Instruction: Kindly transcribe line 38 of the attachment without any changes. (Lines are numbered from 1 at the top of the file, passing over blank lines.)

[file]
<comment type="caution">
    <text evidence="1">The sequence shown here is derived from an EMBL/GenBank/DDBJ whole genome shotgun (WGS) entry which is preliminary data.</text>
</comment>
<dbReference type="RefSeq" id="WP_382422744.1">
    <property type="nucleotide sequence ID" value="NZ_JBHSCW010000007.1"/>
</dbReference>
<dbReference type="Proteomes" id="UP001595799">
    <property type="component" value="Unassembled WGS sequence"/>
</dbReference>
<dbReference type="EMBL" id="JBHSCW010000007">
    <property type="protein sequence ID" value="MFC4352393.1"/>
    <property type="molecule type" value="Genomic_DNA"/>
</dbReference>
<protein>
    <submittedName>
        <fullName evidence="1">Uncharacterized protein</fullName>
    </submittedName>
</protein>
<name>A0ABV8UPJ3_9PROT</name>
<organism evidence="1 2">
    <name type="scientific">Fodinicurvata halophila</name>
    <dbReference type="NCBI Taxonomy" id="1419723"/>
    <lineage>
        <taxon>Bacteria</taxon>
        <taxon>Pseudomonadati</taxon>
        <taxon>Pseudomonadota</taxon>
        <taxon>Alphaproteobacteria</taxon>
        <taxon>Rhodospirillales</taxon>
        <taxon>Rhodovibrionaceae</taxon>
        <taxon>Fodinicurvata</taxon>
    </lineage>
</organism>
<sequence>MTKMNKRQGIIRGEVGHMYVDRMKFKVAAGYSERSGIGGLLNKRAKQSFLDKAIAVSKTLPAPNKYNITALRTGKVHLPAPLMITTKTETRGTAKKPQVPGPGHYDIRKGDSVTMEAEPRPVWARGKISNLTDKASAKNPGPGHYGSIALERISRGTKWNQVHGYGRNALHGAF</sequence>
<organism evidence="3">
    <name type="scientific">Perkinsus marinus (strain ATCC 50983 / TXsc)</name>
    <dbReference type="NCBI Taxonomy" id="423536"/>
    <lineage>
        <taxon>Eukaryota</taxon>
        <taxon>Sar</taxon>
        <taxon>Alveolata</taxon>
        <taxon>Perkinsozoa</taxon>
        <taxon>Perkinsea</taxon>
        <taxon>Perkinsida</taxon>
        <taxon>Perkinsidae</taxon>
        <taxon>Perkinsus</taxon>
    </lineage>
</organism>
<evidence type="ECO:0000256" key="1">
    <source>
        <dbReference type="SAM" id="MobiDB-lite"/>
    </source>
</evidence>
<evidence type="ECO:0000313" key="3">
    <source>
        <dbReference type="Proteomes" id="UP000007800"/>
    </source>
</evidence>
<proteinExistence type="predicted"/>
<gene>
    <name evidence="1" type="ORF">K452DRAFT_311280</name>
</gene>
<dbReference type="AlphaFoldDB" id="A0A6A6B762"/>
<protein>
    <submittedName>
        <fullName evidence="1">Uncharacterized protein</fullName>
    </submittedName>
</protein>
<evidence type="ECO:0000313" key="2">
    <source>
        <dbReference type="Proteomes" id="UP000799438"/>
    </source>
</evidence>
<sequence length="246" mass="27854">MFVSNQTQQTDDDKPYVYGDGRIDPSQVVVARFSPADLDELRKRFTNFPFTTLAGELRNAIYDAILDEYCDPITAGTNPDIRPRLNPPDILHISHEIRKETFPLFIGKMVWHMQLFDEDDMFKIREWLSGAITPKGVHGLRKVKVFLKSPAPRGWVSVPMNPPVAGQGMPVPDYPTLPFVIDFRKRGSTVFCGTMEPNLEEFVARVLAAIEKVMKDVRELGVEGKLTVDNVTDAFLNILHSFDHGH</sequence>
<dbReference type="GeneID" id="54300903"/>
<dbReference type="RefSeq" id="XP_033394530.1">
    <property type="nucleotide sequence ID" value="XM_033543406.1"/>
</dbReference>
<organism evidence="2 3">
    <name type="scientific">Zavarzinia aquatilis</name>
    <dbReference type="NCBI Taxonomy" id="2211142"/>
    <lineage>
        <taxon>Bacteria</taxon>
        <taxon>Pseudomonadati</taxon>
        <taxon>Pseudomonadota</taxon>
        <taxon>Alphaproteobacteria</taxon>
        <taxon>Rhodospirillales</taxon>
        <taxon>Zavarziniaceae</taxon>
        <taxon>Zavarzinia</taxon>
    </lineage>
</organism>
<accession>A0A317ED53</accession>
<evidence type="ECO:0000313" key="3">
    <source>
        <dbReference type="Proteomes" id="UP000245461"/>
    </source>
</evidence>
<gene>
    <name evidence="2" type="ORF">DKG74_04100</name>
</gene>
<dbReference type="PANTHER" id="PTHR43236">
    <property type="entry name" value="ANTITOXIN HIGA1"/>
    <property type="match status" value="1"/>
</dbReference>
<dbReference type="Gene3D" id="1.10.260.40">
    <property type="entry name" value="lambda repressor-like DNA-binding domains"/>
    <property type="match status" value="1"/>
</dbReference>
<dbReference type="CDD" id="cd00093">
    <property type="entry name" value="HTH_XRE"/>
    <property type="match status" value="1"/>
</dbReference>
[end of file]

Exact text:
        <taxon>Eukaryota</taxon>